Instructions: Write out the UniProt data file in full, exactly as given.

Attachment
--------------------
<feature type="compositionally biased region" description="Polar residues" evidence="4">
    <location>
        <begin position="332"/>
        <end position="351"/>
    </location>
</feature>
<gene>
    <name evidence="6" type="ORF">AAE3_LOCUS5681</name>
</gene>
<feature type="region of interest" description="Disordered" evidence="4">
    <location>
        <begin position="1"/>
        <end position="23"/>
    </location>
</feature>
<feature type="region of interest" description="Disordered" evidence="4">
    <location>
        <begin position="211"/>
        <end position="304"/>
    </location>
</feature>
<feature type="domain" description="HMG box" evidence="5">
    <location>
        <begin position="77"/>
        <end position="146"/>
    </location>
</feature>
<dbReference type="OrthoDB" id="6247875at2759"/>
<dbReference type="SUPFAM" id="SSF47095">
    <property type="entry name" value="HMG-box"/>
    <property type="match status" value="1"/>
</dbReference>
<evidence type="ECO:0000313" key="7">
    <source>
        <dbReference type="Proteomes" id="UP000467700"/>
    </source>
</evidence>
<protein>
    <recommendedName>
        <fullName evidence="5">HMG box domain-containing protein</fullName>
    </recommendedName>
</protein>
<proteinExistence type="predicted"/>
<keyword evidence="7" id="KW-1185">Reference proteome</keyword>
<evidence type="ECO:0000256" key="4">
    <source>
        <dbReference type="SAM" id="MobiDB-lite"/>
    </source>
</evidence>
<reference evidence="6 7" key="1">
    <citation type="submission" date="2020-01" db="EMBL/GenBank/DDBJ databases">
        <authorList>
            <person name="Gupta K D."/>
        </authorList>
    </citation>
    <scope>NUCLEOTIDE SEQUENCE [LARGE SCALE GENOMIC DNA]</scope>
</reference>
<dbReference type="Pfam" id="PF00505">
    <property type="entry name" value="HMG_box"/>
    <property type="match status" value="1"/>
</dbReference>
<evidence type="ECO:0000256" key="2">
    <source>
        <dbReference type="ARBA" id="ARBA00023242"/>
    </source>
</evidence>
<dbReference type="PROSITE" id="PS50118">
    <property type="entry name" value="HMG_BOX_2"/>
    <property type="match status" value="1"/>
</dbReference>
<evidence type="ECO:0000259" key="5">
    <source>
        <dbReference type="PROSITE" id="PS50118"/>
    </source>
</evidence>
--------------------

<feature type="compositionally biased region" description="Polar residues" evidence="4">
    <location>
        <begin position="332"/>
        <end position="351"/>
    </location>
</feature>
<gene>
    <name evidence="6" type="ORF">AAE3_LOCUS5681</name>
</gene>
<feature type="region of interest" description="Disordered" evidence="4">
    <location>
        <begin position="1"/>
        <end position="23"/>
    </location>
</feature>
<feature type="region of interest" description="Disordered" evidence="4">
    <location>
        <begin position="211"/>
        <end position="304"/>
    </location>
</feature>
<feature type="domain" description="HMG box" evidence="5">
    <location>
        <begin position="77"/>
        <end position="146"/>
    </location>
</feature>
<dbReference type="OrthoDB" id="6247875at2759"/>
<dbReference type="SUPFAM" id="SSF47095">
    <property type="entry name" value="HMG-box"/>
    <property type="match status" value="1"/>
</dbReference>
<evidence type="ECO:0000313" key="7">
    <source>
        <dbReference type="Proteomes" id="UP000467700"/>
    </source>
</evidence>
<protein>
    <recommendedName>
        <fullName evidence="5">HMG box domain-containing protein</fullName>
    </recommendedName>
</protein>
<proteinExistence type="predicted"/>
<keyword evidence="7" id="KW-1185">Reference proteome</keyword>
<evidence type="ECO:0000256" key="4">
    <source>
        <dbReference type="SAM" id="MobiDB-lite"/>
    </source>
</evidence>
<reference evidence="6 7" key="1">
    <citation type="submission" date="2020-01" db="EMBL/GenBank/DDBJ databases">
        <authorList>
            <person name="Gupta K D."/>
        </authorList>
    </citation>
    <scope>NUCLEOTIDE SEQUENCE [LARGE SCALE GENOMIC DNA]</scope>
</reference>
<dbReference type="Pfam" id="PF00505">
    <property type="entry name" value="HMG_box"/>
    <property type="match status" value="1"/>
</dbReference>
<evidence type="ECO:0000256" key="2">
    <source>
        <dbReference type="ARBA" id="ARBA00023242"/>
    </source>
</evidence>
<dbReference type="PROSITE" id="PS50118">
    <property type="entry name" value="HMG_BOX_2"/>
    <property type="match status" value="1"/>
</dbReference>
<evidence type="ECO:0000259" key="5">
    <source>
        <dbReference type="PROSITE" id="PS50118"/>
    </source>
</evidence>